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Posted at: Jun 20, 2017, 12:42 AM; last updated: Jun 20, 2017, 12:42 AM (IST)

Way out of farm crisis

Subir Roy
Forget Green Revolution; focus on workable short, long-term measures
Way out of farm crisis
Swamped: Glut of tomatoes? Build up a huge stock of ketchup for later use.
THE full dimensions of the agricultural crisis facing the country are even now not being realised. Not only does its effects go well beyond the boundaries of agriculture and rural India, posing serious challenges to the entire economic system, solutions which will really work are mostly long term ones. On the other hand, the government has an immediate political problem on its hands and has no option but to go for short-term palliatives which are counterproductive. So, it is critical to understand the systemic risk at play.  

The magnitude of the crisis affecting the world beyond that of the farmer is contained in two factors. The appalling condition of cities and slums created by migration since liberalisation indicates that gainful employment will have to be found in rural India itself for many who would rather go to a city for a job. Otherwise joblessness and urban malfunction will challenge the social fabric of India. This means urgently adopting PURA (Providing Urban Amenities to Rural Areas), the concept created by former President Abdul Kalam. It implies investing in all enablers of non-farm rural economic activity so that rural services can become an important job creator.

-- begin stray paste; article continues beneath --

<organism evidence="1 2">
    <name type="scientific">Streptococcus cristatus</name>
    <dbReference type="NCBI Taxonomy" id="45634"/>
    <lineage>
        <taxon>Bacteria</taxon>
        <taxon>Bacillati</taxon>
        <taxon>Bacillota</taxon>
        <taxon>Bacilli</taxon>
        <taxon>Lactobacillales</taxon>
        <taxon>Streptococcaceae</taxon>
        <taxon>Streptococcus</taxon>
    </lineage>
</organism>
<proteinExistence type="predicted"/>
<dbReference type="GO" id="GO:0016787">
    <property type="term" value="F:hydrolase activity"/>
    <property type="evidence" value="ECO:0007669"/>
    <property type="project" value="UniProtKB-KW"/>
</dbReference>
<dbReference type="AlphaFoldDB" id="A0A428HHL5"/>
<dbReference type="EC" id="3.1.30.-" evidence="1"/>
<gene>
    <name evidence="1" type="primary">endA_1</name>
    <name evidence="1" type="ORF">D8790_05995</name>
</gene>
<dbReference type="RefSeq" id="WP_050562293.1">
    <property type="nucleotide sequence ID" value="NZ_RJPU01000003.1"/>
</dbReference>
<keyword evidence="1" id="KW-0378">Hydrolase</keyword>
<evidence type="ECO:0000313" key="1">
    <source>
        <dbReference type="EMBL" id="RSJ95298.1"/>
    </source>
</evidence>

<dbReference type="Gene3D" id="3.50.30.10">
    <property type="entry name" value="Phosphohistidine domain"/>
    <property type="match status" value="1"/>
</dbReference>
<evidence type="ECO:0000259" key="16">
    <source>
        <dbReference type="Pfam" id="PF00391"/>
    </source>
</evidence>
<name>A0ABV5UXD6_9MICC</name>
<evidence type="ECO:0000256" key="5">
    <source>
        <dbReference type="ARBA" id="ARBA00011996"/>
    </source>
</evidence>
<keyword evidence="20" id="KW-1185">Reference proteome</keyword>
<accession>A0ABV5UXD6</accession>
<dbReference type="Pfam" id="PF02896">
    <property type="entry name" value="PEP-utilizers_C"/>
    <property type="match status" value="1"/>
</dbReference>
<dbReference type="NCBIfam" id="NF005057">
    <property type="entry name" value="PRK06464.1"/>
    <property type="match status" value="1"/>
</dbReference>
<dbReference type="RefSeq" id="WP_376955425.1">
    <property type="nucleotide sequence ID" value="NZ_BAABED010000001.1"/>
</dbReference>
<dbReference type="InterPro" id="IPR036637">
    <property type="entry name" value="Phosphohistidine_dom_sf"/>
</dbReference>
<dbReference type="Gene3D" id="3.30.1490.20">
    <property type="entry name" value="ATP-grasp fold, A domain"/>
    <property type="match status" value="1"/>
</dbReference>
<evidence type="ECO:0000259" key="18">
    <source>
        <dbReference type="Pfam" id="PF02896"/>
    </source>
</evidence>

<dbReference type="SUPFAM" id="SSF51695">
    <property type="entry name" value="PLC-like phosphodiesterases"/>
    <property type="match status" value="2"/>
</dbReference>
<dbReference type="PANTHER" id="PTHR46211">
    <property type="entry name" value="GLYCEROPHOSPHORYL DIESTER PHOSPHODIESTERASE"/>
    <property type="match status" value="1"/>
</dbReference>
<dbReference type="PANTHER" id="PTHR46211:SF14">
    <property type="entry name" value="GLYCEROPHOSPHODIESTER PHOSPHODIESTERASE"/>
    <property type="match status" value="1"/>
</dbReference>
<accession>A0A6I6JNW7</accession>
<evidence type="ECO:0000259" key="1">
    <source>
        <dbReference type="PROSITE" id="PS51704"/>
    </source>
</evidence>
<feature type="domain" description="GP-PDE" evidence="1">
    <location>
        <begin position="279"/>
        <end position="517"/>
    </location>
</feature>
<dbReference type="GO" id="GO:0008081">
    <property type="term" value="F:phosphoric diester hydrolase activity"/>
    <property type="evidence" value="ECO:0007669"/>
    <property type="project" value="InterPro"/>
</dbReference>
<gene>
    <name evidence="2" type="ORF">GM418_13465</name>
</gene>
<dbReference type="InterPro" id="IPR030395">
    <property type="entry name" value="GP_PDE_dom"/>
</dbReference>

The other and perhaps the most important factor is ensuring that Indian farming is in harmony with the global agenda to address climate change. Farming must become less water and energy intensive, the generation of methane through livestock rearing and intensive farming has to be contained. Not only must farm incomes rise rapidly, but also farm practices must be in line with the strategy to fight climate change.  

It is a cruel irony that the present crisis has been created by a bumper harvest and resultant crash in prices. Good rains, which are a boon and result in abundant harvests, should be sought and prayed for, not looked at with apprehension. A key solution to this is to have adequate storage or godown capacity and farmers selecting crops which are at least partially non-perishable.